By Julia Granowicz – May 31, 2018
After heart-wrenching testimony from patients suffering from terminal illnesses whose only relief is found through smoking medical marijuana, it was up to a judge to determine whether the ban on smoking was unconstitutional. It was expected that the case would get sent to a higher court for a decision that would go against legislature. However, last Friday Leon County Circuit Court Judge Karen Gievers ruled that the ban absolutely went against the constitutional amendment approved by voters in 2016.
To no one’s surprise, it was less than a full hour before the Department of Health had filed an appeal to the judge’s ruling, now waiting in the state’s 1st District Court of Appeal. On Tuesday, John Morgan, the Orlando attorney who started People United for Medical Marijuana – and who happens to be the attorney representing the two women whose quality of life depends on their ability to smoke medical marijuana – called on Florida Governor Rick Scott to just quit now.
“I’ve got clients who can tell me at any time to settle or stop their case,” Morgan said. “Rick Scott is the boss and the buck stops there. We will fight this if we have to, but we really shouldn’t have to. Gov. Scott should say, ‘Enough is enough.’”
The state should let the judge’s ruling stand without further appeal – regardless of the legislature’s own opinions on how marijuana can be used as medicine, it does not change the fact that Amendment 2 absolutely was intended to include all forms of marijuana, including flower. Even the statement of intent that was on the petition signed by voters and reviewed prior to voting stated that smoking would be prohibited in public places, suggesting it was legal in private ones – the state tried to argue that voters don’t often read statements of intent, but Morgan dismissed this as well.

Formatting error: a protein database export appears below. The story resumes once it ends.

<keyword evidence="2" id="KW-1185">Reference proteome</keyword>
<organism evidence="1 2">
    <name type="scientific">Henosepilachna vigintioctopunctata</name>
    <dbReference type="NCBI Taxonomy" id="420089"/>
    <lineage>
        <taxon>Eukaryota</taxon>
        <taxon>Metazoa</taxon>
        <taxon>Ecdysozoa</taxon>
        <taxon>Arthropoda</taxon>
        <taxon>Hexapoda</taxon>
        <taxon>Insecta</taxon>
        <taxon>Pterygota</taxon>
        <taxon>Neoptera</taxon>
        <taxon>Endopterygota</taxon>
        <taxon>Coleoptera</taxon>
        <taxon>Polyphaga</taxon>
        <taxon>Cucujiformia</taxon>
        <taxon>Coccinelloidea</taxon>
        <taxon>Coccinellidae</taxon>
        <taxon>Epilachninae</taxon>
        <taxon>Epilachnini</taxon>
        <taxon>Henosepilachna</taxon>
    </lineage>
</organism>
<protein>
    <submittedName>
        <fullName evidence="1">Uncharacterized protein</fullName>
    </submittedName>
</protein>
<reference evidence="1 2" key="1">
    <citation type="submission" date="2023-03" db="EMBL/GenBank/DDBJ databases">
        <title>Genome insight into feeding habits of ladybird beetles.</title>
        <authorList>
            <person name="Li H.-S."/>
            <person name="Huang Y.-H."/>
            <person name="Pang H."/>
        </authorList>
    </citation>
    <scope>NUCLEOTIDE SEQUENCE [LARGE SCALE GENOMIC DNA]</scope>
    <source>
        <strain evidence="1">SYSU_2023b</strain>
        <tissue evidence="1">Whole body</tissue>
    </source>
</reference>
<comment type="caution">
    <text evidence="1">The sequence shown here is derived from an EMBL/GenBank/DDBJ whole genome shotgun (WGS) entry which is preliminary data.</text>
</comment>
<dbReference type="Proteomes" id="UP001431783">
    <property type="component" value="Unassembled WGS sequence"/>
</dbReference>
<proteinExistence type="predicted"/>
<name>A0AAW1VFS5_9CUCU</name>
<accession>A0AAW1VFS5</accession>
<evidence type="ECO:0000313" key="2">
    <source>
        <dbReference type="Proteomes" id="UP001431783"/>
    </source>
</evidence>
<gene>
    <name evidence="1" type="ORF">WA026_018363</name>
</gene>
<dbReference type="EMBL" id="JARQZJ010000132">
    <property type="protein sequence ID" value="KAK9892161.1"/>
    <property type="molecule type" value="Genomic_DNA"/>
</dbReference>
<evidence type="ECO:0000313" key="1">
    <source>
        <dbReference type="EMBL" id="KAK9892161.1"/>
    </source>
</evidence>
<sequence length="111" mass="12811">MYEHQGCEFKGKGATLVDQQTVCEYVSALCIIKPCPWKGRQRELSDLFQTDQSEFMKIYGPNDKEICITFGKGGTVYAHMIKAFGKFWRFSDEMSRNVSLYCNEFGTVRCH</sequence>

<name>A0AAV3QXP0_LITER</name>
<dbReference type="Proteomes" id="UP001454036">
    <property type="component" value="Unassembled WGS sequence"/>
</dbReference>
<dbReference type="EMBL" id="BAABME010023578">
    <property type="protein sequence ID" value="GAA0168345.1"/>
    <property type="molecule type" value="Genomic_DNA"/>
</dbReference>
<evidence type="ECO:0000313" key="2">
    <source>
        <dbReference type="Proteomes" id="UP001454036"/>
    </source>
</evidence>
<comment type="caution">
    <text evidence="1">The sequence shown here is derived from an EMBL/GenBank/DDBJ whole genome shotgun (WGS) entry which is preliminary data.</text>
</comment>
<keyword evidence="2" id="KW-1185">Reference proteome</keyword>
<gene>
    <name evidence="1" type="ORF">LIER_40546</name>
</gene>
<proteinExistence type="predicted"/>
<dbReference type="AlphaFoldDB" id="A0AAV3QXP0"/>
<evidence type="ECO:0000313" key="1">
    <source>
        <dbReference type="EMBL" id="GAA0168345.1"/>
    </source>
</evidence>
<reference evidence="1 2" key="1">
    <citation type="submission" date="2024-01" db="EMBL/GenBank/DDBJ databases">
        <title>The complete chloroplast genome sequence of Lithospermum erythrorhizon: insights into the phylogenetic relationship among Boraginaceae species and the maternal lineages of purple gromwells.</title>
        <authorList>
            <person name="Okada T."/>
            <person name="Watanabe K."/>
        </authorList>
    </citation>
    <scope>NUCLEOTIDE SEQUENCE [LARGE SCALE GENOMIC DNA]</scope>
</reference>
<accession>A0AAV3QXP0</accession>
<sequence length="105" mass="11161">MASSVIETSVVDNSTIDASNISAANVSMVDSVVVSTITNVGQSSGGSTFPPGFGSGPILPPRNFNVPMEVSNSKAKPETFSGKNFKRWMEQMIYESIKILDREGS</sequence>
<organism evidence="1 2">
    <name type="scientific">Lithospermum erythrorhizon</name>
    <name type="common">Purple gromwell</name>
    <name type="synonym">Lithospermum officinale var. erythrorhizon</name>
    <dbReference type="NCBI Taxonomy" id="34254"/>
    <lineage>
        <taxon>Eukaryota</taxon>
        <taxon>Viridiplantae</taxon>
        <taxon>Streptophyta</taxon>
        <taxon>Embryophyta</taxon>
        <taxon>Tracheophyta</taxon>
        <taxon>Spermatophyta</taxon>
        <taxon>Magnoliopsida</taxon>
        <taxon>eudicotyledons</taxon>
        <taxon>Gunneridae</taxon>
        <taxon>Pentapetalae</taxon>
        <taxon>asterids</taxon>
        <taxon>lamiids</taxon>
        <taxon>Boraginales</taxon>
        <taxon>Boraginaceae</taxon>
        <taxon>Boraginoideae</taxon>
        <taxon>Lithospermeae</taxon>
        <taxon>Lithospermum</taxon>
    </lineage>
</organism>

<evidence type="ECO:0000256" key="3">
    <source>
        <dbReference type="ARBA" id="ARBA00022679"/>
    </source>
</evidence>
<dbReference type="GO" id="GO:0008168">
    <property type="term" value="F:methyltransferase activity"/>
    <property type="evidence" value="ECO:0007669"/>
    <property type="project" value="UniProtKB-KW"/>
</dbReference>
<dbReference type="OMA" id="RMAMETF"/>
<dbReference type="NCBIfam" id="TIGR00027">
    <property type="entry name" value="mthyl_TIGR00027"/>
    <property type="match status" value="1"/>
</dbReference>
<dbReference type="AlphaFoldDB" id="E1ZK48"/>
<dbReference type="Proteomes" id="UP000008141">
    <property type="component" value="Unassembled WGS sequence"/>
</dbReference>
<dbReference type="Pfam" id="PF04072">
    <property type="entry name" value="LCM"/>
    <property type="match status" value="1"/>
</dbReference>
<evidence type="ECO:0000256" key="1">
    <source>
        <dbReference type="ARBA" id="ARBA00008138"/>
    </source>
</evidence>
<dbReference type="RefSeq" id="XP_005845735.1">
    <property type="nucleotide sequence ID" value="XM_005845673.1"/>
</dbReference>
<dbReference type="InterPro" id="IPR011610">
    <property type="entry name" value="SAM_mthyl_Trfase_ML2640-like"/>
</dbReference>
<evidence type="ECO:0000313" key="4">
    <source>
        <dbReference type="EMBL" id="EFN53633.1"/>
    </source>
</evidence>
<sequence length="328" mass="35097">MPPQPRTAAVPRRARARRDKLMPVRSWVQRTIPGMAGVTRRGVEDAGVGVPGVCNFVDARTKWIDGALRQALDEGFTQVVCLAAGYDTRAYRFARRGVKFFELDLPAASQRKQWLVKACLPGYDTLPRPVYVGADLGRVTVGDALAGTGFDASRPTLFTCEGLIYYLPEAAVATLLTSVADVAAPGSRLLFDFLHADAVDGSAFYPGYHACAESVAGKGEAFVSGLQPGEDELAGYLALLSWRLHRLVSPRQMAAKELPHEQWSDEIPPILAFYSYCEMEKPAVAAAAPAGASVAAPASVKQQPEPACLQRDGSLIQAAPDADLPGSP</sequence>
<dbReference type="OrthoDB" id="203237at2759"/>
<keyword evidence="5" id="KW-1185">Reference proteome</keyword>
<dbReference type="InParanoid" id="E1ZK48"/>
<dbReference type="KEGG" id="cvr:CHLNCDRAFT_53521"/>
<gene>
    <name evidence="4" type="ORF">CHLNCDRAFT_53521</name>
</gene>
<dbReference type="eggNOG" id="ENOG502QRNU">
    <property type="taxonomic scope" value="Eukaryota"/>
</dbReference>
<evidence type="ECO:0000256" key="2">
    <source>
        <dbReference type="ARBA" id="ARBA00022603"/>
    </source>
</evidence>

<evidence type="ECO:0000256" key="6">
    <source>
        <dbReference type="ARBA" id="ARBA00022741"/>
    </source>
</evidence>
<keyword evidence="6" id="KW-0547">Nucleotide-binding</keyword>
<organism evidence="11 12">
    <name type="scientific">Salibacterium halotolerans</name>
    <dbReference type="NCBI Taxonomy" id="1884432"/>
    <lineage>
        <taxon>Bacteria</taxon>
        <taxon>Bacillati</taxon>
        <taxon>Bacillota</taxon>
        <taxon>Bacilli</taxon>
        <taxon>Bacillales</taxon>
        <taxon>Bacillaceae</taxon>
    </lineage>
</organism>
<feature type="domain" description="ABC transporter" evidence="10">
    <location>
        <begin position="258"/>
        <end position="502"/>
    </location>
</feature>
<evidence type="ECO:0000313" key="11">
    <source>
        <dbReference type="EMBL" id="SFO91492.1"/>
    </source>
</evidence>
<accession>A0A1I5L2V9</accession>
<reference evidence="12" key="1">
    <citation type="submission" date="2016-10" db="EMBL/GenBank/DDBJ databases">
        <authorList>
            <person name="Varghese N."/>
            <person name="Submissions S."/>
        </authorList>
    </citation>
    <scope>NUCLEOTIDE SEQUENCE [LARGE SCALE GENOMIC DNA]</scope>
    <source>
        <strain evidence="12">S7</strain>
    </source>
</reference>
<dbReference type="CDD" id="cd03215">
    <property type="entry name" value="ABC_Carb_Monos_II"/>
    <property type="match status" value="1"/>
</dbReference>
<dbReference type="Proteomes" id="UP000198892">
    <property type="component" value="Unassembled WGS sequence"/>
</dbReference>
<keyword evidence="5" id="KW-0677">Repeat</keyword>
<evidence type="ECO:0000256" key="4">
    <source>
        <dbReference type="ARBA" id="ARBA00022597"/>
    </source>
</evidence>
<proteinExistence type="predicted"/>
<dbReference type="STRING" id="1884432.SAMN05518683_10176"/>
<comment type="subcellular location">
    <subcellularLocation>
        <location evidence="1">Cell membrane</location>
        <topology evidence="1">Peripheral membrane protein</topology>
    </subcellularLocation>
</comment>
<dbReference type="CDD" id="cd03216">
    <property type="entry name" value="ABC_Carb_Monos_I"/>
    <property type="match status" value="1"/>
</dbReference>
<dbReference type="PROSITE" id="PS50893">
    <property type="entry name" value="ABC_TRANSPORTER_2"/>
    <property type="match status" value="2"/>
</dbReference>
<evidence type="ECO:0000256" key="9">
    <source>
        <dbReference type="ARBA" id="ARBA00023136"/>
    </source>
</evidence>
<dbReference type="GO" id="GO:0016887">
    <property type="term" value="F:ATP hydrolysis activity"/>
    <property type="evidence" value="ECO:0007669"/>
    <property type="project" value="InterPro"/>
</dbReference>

“I don’t care what Gov. Scott thinks. This is legitimate medicine,” Cathy Jordan, the ALS patient from Manatee County, said Friday after the state filed its appeal. “The state can continue to waste money appealing or it can accept the will of the people.”
Morgan is going as far as to suggest – or in a way, remind – Governor Scott that going against the will of the voters could have negative political repercussions as he goes up against Democratic U.S. Senator Bill Nelson when the governor’s position is up for re-election in November. In the meantime, the appeal is already filed and is likely to be expedited to be heard as soon as a few weeks from now due to to the fact that Cathy Jordan, who is one of the plaintiffs, is terminally ill.
“The ball is in his court, the decision is his. Will meanness and politics trump people, compassion and kindness?” Morgan said.